Although best known for “Shakespeare” Identified, the book in which he introduced, in 1920, the idea that Edward de Vere, 17th Earl of Oxford, was the pen behind the pseudonym “William Shakespeare,” J. Thomas Looney also wrote dozens of shorter pieces—fifty-three, all told—on the Shakespeare authorship question. Only a handful of these pieces have ever been reprinted, and, in fact, only eleven of them were even known of in the middle of 2017. This book brings all of them—articles and published letters, “old” and newly-discovered—together for the first time. During the decades when the bulk of Looney’s shorter pieces were long forgotten, it was thought that he had largely turned away from the Oxfordian movement after publishing “Shakespeare” Identified. Only with the recent discovery of forty-two “new” articles and letters and their reprinting in this book has it become clear just how intensely Looney defended his ideas and continued to work to substantiate the validity of the Oxfordian claim —the claim that “Shakespeare” had indeed been Edward de Vere, 17th Earl of Oxford—after the publication of “Shakespeare” Identified.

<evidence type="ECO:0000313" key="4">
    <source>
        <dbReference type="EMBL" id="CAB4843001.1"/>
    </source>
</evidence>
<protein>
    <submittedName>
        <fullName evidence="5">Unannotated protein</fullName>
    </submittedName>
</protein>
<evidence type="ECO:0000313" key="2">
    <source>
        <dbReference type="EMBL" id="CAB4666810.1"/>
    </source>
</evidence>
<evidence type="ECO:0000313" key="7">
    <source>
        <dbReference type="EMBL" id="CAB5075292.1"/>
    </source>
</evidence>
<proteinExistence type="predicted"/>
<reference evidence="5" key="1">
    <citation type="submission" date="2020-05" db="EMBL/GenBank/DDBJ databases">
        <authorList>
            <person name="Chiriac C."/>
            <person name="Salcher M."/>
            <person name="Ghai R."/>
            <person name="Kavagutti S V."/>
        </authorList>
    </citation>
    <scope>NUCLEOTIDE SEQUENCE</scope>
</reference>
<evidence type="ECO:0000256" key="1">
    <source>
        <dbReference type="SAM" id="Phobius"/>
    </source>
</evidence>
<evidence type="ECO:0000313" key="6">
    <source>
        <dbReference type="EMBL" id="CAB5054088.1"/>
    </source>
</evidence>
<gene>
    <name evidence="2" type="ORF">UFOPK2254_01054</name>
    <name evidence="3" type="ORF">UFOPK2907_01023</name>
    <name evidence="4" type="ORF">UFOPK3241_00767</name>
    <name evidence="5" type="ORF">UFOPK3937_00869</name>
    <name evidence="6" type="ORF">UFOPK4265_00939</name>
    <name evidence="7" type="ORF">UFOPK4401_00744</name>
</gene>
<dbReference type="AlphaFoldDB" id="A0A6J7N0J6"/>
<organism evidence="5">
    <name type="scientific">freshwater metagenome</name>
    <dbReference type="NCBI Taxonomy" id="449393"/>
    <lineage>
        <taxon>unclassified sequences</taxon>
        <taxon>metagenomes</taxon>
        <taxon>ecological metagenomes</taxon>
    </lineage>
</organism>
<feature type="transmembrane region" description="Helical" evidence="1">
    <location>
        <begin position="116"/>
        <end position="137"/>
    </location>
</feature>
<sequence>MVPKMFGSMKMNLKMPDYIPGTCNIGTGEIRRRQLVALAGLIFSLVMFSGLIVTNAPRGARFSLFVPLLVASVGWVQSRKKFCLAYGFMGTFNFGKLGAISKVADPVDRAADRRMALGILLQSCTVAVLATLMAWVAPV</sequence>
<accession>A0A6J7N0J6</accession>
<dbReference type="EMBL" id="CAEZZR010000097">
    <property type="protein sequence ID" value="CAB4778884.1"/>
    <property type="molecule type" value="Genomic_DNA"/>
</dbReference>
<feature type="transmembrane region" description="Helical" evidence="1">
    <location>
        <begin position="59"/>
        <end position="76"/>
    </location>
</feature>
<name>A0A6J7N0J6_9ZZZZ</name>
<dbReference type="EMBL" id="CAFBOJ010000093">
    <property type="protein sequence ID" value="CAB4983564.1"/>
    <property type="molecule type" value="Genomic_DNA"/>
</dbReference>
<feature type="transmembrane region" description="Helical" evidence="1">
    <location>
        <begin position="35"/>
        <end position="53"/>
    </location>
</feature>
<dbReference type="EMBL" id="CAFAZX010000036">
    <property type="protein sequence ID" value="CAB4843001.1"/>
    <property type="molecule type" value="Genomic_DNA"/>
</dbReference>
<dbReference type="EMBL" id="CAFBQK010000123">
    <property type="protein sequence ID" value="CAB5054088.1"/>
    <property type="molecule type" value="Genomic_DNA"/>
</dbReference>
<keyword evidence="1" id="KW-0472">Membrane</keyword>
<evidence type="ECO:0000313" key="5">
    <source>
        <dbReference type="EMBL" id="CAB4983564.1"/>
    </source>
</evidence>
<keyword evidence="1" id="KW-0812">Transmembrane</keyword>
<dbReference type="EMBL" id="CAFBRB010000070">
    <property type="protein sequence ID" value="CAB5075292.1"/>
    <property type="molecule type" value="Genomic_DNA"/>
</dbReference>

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  1. Anonymous

    Essential reading on the modest scholar who revolutionized Shakespeare studies Once again, independent scholar James Warren (longtime diplomat in the U.S. State Department), has performed an extraordinary service for anyone interested in Shakespeare — especially the real “Shakespeare” (Edward de Vere, 17th Earl of Oxford). J. Thomas Looney launched the Oxfordian theory in 1920 with his thoughtful and charmingly written masterpiece, “Shakespeare” Identified. Grown-up elementary-school bullies have had a field day ever since making fun of his name, but to paraphrase the…

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